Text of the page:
Can You Help Me On The Price?

What should we say when a prospect asks if we can help them on the price of our product? Do we dive right into negotiating and haggling? Or, do we help them by asking questions and ensuring they understand the value of our product?

Many salespeople get sucked into the negotiating and haggling trap as they sense they have an interested buyer and think they can shortcut the sales process. This is a mistake that costs money and sales.

It’s a mistake because many buyers simply ask the question because everyone likes a good deal. They like to think they got a bargain and saved a few bucks. There’s nothing wrong with this. But in reality, they may buy our product at full price. Let’s repeat that – in reality, they may buy our product at full price! But this is where salesmanship comes in.

Good Sales professionals instantly build value when negotiating and haggling. How do they do this? By asking questions that qualify the customer, and constantly reminding them of the features, benefits, and quality of their product and/or service. A professional response might go like this:

I appreciate your request. We monitor the market closely and set our prices competitively. The quality of our widgets exceed anything else on the market. Based on our conversation, it sounds like this fits your business needs perfectly. Plus, the enhanced widgeter only ensures that it will continue meeting your needs. Would you agree? And the great news is we can have it shipped to you as early as next week.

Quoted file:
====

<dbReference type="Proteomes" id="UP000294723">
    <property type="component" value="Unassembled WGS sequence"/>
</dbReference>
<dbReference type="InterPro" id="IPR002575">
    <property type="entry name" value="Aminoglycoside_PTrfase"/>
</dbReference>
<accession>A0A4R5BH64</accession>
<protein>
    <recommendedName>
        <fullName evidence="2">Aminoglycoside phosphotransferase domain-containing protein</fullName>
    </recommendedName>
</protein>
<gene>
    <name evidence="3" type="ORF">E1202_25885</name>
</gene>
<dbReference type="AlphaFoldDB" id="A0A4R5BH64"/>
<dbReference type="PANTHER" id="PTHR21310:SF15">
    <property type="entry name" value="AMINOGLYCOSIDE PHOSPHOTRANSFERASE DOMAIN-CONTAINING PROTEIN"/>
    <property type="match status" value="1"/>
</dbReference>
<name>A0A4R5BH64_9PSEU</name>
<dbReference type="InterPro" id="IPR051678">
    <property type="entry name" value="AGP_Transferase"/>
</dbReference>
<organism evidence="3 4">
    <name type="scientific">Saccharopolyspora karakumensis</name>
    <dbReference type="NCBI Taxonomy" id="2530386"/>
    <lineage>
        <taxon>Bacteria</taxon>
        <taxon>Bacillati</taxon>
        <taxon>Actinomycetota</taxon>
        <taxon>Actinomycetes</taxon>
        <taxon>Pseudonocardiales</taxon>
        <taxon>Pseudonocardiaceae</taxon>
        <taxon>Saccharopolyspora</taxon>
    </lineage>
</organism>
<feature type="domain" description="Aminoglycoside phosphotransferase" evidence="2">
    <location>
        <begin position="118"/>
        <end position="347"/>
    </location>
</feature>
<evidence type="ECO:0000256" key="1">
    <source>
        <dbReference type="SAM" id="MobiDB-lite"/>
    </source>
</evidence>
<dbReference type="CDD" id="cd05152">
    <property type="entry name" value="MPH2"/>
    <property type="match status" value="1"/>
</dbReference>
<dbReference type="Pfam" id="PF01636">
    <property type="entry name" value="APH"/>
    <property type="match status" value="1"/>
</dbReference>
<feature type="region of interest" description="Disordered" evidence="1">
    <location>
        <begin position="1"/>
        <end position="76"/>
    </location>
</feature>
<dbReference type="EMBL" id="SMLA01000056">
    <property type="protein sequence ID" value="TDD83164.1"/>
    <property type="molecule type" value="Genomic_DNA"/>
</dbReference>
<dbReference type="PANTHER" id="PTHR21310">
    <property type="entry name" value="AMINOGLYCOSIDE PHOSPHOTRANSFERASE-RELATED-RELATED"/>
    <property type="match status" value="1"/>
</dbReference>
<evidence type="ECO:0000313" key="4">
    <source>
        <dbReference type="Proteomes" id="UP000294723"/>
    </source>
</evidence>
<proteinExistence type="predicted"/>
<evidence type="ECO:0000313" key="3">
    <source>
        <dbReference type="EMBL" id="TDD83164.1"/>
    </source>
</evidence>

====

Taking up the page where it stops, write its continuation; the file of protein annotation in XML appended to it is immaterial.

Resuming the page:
Building this value does EXACTLY the same thing as haggling in the mind of the prospect. They think they’re getting a good deal, not because of price, but because it triggers the same “good feelings.” Trigger the good feelings!

The best sales techniques will do little if we can’t make our buyers feel good about what they’re buying. Price haggling, while necessary at times, is the low road. The high road is building value in our products and confidence in our customers.

What do you think?



  1. Nat Estes says:

    Theo, while I would agree that an ‘A’ player sales rep knows his customers well and how to speak intelligently to benefits and value, I don’t think this tactic is necessarily the best for all reps especially those dealing with companies who have procurement departments. I think that procurement departments spend much more time on pricing intelligence than sales teams do, so if the playing field isn’t even with respect to pricing information, the rep risks alienating the customer despite the value and benefits provided by his widget. Would you agree that managers should use pricing tools/software to bring insight into who is pricing well and who is not? From there, sales leaders can then leverage best practices for negotiating across their reps. Love to hear your thoughts.

  2. Sales Grail Team says:

    Thanks Nat. Great points. Agreed – sales reps are in different scenarios and thus different techniques are required. Sales professionals need to understand the benefit and value, as well as market conditions, that support their price. Pricing data/tools are helpful for any business to be competitive. The goal of this sales tip is to sidestep the price question with value to trigger the same “buy” feelings that discounts do.

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